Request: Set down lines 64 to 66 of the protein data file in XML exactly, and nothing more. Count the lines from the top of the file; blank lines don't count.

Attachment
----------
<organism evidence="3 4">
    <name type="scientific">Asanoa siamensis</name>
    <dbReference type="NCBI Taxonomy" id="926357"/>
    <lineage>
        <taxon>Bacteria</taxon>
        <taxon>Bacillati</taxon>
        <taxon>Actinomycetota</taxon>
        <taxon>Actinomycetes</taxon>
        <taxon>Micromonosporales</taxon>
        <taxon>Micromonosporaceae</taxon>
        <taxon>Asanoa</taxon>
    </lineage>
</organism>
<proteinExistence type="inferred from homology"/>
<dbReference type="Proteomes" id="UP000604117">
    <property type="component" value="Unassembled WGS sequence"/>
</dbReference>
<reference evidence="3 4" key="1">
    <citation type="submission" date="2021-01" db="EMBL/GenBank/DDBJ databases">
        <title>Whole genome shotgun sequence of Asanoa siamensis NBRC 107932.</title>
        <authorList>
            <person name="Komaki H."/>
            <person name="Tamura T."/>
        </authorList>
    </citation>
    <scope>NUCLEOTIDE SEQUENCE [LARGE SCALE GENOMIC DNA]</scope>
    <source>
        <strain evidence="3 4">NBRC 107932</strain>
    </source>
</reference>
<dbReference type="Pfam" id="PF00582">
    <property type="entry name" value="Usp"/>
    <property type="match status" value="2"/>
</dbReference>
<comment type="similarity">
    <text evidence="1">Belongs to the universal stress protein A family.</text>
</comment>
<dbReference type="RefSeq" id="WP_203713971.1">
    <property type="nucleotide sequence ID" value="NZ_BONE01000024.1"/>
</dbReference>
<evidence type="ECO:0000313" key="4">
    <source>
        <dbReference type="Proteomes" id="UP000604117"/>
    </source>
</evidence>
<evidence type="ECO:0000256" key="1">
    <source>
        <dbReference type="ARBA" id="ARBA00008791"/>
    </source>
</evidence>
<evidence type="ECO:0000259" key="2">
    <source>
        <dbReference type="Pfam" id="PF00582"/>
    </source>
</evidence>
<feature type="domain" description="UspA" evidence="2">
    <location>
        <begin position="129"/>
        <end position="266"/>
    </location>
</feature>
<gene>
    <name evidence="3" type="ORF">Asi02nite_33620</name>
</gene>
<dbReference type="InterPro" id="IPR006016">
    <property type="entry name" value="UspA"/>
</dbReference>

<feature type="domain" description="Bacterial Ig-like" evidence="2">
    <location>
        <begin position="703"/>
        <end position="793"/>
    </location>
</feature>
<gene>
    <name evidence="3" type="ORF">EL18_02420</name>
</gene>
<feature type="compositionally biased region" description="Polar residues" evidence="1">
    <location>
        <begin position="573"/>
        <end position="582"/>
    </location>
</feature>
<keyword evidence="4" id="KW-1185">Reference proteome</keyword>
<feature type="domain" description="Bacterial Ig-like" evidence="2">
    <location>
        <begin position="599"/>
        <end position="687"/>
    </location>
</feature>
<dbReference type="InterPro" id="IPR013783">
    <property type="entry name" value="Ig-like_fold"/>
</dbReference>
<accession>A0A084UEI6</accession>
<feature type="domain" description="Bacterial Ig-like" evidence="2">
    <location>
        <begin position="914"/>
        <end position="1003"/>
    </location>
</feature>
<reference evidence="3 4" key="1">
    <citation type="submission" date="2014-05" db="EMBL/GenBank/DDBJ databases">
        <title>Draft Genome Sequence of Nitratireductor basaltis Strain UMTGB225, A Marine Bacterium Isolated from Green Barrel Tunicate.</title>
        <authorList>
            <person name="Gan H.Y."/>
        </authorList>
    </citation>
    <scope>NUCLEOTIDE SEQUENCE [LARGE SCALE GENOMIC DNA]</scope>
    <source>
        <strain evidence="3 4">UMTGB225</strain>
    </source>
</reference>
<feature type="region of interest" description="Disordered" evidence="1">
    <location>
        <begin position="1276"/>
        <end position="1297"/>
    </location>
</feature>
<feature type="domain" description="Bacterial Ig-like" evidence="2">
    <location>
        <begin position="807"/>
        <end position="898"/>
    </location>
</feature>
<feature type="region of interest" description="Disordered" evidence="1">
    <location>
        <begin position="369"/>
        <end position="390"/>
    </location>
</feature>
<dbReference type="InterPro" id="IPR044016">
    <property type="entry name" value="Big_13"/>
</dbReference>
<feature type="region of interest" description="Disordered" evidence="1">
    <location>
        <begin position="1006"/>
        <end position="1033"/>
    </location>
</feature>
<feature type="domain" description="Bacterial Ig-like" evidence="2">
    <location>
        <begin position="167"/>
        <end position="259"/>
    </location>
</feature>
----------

</gene>
<dbReference type="InterPro" id="IPR006016">
    <property type="entry name" value="UspA"/>